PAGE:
How did Goddess Furs come into fruition?

Goddess Furs was born out of the height of the pandemic. During those most of shut in I strongly felt the need to live life to the fullest again, feel vibrant and the need for social interaction. I remembered how great it felt to get dressed up and go outside during an era when fashion and Hiphop reigned. Those were the glory days of our culture and during those times we wore fur. And when you wear fur, you experience a true feeling of exuberance, luxury and opulence that fuels the zest of life. I knew I wanted others to feel this way again. I wanted to be the person to bring that feeling back. 

Who is the person behind the Goddess Furs brand?

Myself Kionna Alee a business mogul and successful entrepreneur with a background in fashion and art. 

What has been your hardest obstacle when it comes to being a female black luxury fur owned brand?

Most challenging thing thus far is the idea that black women don’t have a place in this industry. Specifically because we have always been on the consumer side instead of the retailing, creation or production side. Sometimes the disbelief comes more from our people than from anyone else. 

How do you plan on taking your Goddess Furs to the next level?

We plan to fully submerge the brand into our culture and make Goddess Furs a household name. We are a people of rich life, luxury and culture. It’s our mission to integrate our brand within that fabric and become synonymous with the culture.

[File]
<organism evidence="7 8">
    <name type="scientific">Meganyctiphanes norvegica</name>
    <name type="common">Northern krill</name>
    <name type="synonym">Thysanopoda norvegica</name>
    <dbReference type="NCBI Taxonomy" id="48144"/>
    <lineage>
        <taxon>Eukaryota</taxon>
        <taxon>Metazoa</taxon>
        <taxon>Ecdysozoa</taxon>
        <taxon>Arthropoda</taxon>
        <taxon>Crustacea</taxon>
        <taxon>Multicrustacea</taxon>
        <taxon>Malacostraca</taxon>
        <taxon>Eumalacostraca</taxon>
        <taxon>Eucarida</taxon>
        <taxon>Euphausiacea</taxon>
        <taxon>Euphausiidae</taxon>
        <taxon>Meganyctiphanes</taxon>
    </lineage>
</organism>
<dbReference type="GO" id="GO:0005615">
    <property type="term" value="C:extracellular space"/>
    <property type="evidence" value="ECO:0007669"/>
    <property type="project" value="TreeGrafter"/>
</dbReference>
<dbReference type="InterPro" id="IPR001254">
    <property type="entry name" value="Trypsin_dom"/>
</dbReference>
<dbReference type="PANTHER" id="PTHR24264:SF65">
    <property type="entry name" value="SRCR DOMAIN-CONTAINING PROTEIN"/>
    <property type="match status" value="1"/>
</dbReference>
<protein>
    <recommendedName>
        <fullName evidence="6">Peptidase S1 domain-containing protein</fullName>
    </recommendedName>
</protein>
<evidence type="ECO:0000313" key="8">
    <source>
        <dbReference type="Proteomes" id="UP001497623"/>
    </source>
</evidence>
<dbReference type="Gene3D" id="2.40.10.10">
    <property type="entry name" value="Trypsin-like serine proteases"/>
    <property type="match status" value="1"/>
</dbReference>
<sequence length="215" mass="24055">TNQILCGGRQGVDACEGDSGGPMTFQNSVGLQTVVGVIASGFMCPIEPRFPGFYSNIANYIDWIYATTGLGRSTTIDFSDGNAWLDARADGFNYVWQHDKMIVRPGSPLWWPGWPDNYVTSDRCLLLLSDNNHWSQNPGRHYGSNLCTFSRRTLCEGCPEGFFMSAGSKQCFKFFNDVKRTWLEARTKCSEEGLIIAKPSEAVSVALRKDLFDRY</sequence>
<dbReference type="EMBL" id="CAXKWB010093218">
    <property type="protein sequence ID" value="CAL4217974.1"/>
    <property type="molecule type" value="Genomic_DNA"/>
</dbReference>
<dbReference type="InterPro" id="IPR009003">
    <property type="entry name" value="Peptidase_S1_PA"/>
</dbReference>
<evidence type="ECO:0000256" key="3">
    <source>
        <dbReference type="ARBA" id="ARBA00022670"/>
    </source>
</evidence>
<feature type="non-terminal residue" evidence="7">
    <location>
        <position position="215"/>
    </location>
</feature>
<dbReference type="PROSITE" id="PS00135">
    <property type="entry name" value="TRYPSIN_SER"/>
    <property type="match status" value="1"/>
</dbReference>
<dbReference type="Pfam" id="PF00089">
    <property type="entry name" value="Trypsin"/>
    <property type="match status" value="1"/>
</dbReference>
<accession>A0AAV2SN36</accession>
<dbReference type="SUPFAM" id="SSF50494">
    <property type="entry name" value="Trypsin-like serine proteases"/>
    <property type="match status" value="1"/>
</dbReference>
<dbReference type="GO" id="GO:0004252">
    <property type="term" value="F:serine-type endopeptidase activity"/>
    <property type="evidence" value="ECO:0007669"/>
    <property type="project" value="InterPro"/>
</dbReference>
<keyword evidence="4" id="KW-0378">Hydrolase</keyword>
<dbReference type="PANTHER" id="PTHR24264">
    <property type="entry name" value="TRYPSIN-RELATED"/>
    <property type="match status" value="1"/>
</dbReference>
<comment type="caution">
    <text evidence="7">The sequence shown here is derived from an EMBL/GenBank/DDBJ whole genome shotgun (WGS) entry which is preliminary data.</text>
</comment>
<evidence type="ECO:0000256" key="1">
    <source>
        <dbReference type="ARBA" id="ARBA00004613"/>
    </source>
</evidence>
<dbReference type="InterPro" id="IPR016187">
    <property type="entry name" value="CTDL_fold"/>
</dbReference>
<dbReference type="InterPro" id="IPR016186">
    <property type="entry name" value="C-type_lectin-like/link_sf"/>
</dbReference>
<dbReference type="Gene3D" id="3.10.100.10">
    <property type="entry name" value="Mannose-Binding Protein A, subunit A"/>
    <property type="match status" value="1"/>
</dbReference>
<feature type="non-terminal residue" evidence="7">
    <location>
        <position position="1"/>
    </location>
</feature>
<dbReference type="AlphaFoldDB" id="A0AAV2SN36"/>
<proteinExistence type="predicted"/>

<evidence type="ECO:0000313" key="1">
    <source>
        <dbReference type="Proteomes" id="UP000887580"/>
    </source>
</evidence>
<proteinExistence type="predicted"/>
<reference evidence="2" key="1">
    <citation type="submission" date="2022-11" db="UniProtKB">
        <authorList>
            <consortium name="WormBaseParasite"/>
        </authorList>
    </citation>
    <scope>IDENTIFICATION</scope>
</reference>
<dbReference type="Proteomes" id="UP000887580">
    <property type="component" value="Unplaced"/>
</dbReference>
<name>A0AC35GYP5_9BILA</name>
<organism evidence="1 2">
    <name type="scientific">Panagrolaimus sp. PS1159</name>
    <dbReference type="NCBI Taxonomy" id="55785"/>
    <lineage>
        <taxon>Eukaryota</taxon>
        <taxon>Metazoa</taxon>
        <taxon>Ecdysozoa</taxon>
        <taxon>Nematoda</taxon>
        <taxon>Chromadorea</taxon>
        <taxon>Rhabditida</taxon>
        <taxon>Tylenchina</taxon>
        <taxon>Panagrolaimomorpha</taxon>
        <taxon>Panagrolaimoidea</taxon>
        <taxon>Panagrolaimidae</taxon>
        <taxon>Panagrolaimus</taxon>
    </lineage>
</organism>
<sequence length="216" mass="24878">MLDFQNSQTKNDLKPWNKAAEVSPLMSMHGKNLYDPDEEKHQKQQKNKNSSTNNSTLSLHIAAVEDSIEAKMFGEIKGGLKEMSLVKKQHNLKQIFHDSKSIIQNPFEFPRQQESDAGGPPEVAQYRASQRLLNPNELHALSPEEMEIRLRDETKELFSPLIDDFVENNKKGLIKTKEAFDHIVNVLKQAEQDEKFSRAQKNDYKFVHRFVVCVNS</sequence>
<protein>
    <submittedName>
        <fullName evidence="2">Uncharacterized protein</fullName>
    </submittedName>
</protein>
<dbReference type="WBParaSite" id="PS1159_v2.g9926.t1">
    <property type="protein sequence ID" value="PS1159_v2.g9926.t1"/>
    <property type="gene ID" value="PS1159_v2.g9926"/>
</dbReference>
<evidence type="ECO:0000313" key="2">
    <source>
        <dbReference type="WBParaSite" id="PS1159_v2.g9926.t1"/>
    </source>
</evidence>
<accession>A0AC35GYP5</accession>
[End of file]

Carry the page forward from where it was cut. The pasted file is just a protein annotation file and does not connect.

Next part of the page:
As a fur owned brand with so much competition, how does Goddess Furs set themselves apart and stay consistent?

We set ourselves by merging true luxury, quality and fashion in all that we do. We have creative vision and style that resonates with our culture and our people and we understand what is needed to move the brand ahead of typical furriers. Staying consistent with innovation and  being present during ideal industry affairs is essential.

Do you feel pressure and frustration when it comes to it not being that many black owned fur companies, on top of it not being that many black female owned?

A healthy bit of competition is good for business and growth. I feel confident that I understand our customer and I know that they will receive the brand well. I know the history of the fur industry in the US and truthfully, there are more blacks involved who have held positions in the industry which give me inspiration to carry on the legacy of my predecessors.

Photo Credits: Ricky Codio & Briana Tansey